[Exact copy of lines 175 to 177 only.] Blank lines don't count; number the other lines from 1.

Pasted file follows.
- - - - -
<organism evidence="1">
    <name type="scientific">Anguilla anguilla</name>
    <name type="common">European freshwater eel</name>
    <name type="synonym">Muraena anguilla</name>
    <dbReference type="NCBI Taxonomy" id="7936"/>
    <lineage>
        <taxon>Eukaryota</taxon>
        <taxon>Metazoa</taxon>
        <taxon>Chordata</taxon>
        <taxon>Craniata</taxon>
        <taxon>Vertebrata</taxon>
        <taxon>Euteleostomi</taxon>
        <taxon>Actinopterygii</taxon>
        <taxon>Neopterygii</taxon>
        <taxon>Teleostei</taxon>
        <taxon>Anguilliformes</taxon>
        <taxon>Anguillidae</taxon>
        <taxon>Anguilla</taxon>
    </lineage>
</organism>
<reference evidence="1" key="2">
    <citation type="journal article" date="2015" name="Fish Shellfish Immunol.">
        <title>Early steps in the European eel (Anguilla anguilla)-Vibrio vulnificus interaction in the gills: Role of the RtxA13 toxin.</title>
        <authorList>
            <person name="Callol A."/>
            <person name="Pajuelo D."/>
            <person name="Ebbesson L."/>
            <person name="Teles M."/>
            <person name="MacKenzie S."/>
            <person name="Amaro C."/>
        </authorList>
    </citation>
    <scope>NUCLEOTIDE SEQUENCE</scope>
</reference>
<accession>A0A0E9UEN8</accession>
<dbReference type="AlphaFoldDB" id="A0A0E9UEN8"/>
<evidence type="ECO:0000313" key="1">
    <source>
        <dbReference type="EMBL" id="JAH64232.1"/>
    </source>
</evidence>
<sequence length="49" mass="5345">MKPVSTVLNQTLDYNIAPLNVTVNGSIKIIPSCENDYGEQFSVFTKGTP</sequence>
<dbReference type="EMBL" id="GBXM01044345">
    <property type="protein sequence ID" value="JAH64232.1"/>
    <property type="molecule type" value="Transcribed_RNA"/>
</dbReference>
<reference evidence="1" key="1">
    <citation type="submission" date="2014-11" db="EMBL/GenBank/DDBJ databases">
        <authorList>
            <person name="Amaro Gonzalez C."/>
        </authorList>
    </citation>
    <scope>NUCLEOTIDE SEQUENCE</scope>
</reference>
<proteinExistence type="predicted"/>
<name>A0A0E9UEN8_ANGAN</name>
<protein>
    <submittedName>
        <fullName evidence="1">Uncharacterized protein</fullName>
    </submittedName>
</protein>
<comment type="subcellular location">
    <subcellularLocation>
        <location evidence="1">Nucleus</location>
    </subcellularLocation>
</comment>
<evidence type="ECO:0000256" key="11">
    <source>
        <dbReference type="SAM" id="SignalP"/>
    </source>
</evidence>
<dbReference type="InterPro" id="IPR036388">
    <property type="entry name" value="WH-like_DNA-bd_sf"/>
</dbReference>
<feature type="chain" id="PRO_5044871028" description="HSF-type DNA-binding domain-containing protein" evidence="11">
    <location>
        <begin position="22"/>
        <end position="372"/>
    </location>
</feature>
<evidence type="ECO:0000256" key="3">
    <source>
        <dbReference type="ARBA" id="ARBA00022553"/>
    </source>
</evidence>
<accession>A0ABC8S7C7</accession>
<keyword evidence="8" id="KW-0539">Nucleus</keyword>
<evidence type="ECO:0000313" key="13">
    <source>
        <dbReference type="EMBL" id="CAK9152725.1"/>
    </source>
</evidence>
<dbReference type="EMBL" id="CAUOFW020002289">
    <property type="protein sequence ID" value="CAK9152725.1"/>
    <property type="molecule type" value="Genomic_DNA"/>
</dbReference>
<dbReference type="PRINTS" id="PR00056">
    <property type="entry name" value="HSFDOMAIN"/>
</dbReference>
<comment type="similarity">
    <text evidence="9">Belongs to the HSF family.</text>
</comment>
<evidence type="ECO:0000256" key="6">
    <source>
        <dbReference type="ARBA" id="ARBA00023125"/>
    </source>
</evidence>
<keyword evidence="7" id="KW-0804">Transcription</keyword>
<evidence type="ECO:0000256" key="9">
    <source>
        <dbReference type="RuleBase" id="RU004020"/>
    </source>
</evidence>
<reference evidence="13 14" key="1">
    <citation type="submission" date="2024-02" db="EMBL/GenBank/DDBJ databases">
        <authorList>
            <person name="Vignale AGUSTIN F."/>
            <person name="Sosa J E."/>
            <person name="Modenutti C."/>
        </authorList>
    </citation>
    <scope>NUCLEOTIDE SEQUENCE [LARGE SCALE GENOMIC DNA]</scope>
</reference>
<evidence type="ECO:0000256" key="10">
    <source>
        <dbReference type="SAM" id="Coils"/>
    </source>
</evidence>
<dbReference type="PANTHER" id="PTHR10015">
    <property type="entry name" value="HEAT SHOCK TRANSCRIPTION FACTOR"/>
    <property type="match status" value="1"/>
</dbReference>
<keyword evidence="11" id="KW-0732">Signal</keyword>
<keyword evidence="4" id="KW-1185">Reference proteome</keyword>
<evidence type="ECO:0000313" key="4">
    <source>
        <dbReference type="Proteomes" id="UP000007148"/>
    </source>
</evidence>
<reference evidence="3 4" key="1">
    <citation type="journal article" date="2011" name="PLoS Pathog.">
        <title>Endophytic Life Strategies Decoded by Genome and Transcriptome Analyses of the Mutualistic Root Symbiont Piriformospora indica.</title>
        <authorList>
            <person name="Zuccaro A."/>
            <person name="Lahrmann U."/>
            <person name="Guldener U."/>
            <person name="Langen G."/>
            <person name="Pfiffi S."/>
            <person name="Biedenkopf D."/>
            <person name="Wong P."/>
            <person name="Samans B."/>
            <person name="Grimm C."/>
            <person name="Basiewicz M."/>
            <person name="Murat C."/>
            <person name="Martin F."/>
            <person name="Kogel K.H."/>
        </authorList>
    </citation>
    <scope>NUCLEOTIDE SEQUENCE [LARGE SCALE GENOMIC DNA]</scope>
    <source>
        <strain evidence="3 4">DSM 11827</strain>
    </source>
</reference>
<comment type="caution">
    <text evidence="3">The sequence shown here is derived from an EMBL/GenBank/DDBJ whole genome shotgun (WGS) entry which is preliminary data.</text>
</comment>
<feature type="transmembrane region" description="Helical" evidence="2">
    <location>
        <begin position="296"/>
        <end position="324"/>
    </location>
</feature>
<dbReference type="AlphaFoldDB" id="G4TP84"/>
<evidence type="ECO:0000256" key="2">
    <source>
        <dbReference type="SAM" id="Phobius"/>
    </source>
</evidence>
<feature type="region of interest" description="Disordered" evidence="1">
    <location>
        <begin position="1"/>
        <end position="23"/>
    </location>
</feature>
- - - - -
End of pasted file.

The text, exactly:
    <source>
        <dbReference type="SAM" id="Phobius"/>
    </source>